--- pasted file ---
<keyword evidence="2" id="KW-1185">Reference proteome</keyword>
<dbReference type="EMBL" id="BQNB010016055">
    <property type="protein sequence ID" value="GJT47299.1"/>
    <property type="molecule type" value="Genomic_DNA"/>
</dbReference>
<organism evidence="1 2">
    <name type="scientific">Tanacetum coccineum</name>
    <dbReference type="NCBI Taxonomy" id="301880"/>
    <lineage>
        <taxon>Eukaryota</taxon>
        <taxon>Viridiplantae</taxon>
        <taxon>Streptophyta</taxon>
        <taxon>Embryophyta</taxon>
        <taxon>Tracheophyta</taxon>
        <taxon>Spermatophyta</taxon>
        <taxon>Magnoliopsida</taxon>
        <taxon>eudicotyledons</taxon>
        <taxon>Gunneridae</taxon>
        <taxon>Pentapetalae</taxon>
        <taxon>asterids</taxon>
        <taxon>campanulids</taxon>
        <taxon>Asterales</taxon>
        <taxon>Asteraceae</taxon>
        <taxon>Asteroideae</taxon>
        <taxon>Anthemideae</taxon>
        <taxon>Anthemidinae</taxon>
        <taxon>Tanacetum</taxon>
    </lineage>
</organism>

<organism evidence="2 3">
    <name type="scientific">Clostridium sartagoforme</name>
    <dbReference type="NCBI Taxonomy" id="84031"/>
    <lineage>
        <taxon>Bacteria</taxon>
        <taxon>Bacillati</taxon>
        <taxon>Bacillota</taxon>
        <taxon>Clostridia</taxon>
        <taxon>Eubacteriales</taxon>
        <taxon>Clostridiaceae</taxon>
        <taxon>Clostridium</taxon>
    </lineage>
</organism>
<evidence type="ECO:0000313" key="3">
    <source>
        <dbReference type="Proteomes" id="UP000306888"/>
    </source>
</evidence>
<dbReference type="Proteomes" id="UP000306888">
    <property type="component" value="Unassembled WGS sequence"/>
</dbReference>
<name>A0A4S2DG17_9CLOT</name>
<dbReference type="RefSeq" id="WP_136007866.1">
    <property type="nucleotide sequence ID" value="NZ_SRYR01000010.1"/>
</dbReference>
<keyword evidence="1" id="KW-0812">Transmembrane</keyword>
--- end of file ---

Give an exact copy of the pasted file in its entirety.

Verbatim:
<keyword evidence="2" id="KW-1185">Reference proteome</keyword>
<dbReference type="EMBL" id="BQNB010016055">
    <property type="protein sequence ID" value="GJT47299.1"/>
    <property type="molecule type" value="Genomic_DNA"/>
</dbReference>
<organism evidence="1 2">
    <name type="scientific">Tanacetum coccineum</name>
    <dbReference type="NCBI Taxonomy" id="301880"/>
    <lineage>
        <taxon>Eukaryota</taxon>
        <taxon>Viridiplantae</taxon>
        <taxon>Streptophyta</taxon>
        <taxon>Embryophyta</taxon>
        <taxon>Tracheophyta</taxon>
        <taxon>Spermatophyta</taxon>
        <taxon>Magnoliopsida</taxon>
        <taxon>eudicotyledons</taxon>
        <taxon>Gunneridae</taxon>
        <taxon>Pentapetalae</taxon>
        <taxon>asterids</taxon>
        <taxon>campanulids</taxon>
        <taxon>Asterales</taxon>
        <taxon>Asteraceae</taxon>
        <taxon>Asteroideae</taxon>
        <taxon>Anthemideae</taxon>
        <taxon>Anthemidinae</taxon>
        <taxon>Tanacetum</taxon>
    </lineage>
</organism>

<organism evidence="2 3">
    <name type="scientific">Clostridium sartagoforme</name>
    <dbReference type="NCBI Taxonomy" id="84031"/>
    <lineage>
        <taxon>Bacteria</taxon>
        <taxon>Bacillati</taxon>
        <taxon>Bacillota</taxon>
        <taxon>Clostridia</taxon>
        <taxon>Eubacteriales</taxon>
        <taxon>Clostridiaceae</taxon>
        <taxon>Clostridium</taxon>
    </lineage>
</organism>
<evidence type="ECO:0000313" key="3">
    <source>
        <dbReference type="Proteomes" id="UP000306888"/>
    </source>
</evidence>
<dbReference type="Proteomes" id="UP000306888">
    <property type="component" value="Unassembled WGS sequence"/>
</dbReference>
<name>A0A4S2DG17_9CLOT</name>
<dbReference type="RefSeq" id="WP_136007866.1">
    <property type="nucleotide sequence ID" value="NZ_SRYR01000010.1"/>
</dbReference>
<keyword evidence="1" id="KW-0812">Transmembrane</keyword>